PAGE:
On my way back home, it begins to rain. Big, heavy drops fall at first, a little tentatively. Then all at once, it pours. Uncle Trevor’s house is ten steps from me and that is where I take refuge. I ring the doorbell and wait for a few moments, as hurried footsteps make their way to the door. Uncle Trevor squints at my face. It is dark outside with all the cloud cover. It’s measured in oktas, Uncle Trevor once told me. For some reason, this piece of information has always stayed with me. I sit still under the ceiling fan, while he makes me some tea. It’s too strong.

“Uncle Trevor, what do you make of the Kashmir situation?”
“Pretty awful.”
I nod.

Uncle Trevor lends me his umbrella so I can walk home. Our street is flooded with water up to my ankles. I’m drenched up to my waist by the time I cross one block. The rest of me is soaked in sweat. It’s humid and I perspire a lot. My phone’s in my pocket. It’s probably alright. It’s been through worse. The headlight of some vehicle behind me casts my shadow on the street before me.

I get home and take my glasses and wristwatch off. I remove my wallet and leave Uncle Trevor’s umbrella to dry. I find dry clothes to change into. Dry, but not fresh. The t-shirt reeks of sweat. I discard it and pick another. This one is dusty. I put it on anyway. Laundry is a bitch to do in the rainy months. I place a bucket under the leak in the roof and put the leftovers from last night into the microwave oven. My parents still aren’t back home. The telephone rings as I cast a look at our washing machine with the Donal Duck sticker on its side.

Laundry really is a bitch to do in the rainy months.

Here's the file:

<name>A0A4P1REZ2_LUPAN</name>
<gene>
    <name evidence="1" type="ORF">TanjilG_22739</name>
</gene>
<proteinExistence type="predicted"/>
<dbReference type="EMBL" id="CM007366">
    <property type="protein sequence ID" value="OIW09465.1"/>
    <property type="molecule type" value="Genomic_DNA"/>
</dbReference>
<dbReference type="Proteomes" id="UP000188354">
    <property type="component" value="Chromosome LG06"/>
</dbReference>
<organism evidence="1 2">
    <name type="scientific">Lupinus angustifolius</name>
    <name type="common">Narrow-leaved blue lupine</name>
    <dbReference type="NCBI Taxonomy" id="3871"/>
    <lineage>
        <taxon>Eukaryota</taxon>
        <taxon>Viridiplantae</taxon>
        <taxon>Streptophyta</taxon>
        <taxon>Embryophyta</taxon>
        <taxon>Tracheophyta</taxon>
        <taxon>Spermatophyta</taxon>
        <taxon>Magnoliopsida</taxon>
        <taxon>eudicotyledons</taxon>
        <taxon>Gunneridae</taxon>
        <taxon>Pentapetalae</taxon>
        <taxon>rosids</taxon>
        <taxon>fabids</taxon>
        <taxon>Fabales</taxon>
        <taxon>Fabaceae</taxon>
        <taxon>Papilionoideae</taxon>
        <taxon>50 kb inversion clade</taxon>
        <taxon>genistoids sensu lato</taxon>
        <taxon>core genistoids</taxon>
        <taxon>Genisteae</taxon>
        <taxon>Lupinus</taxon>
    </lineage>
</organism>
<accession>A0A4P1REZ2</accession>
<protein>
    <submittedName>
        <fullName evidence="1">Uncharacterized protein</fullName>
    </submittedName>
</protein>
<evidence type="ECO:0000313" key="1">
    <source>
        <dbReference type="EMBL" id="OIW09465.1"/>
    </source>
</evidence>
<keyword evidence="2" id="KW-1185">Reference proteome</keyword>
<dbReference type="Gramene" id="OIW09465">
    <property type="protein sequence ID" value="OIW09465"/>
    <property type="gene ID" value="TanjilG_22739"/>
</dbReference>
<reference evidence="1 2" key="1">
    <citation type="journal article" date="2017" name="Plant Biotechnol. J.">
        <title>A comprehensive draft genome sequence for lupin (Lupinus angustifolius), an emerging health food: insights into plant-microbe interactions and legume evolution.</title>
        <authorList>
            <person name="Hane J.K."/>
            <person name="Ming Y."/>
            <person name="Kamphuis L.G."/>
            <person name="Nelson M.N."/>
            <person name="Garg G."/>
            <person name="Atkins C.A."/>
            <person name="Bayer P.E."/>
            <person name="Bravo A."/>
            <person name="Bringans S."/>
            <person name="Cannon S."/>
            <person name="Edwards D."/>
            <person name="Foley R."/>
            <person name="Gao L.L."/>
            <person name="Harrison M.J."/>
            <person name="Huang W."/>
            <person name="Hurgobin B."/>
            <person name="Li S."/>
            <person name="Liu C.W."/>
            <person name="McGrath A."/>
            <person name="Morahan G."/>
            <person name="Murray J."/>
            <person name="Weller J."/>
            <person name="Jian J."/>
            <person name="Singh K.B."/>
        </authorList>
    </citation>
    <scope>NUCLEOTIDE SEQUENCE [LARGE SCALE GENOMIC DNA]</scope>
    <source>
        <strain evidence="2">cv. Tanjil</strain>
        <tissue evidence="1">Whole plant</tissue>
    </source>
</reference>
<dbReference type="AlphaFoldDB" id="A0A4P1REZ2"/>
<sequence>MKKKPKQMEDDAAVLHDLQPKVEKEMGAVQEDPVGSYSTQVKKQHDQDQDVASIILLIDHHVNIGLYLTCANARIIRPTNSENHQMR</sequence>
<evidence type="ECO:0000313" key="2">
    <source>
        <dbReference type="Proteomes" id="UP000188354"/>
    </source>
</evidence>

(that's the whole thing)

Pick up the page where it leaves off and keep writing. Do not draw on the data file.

I write with the earnestness of a man whose heart has never been broken but who is perpetually paranoid that any moment now it will be. I just have it invested in so many places, who knows when a small crack might appear somewhere remote.

Humble Beginnings


Tuesday, 28 June 2016

Kern Outed As Baron Of Lies

Two time recipient of the Pulitzer Prize, renowned Men’s Rights Activist, and prominent member of the LGBT community, Dr. Baron Kern, revealed late last night on social media that the crusade he led for nearly one and a half decades was initially meant to be nothing more than a joke. “I was just taking the p**s, you know? I just wanted to see how far I could go with this. Never imagined it would snowball into something this big.” He posted.

Uncle Trevor has been on fire all morning. This was the first man he ever interviewed. Parts of the interview were, well, see for yourself.

Monday, 29 October 2001

Hot-Dog Trevor: So, you’ve stirred up quite a reaction. Did you ever imagine your movement would shape up like this?

Baron Kern: To be completely honest, Trev, I did anticipate something of this nature. What I did not expect was for it to be on this scale. I expected maybe citywide notoriety at most. I couldn’t have possibly foreseen half a nation rising against a simple former college lecturer just for calling Feminism cancer.

It doesn’t end there.

Hot-Dog Trevor: What’s next for Baron Kern professionally, and what’s next for your movement? You stated, “At this point, it’s pretty safe to call it an ideological revolution.” Correct?

Baron Kern: I did. I did. See, what I’m trying to achieve here is what Jesus and Lenin could have done together. I want to establish a power cult for men with the largest following in the world. Professionally, I might have to look for a new career. I’m more or less unemployable in the field of education now, but looking at the public outrage I’ve caused, I could probably be an effective media personality. What do you think, Trev?

Hot-Dog Trevor: Aren’t you already a bit of a media personality?

Baron Kern: I suppose I am.

Hot-Dog Trevor: Some have accused you of being chauvinistic, regressive, and even homophobic because of your views on masculinity.

Baron Kern: Homophobic? I am bisexual.

Hot-Dog Trevor: I did not know that.

Baron Kern: I’ve never spoken about it before. You see that pretty little lady standing there? I’ve had c**ks in more orifices than her, which should really impress you for two reasons. She is prettier than me. She has more orifices than me.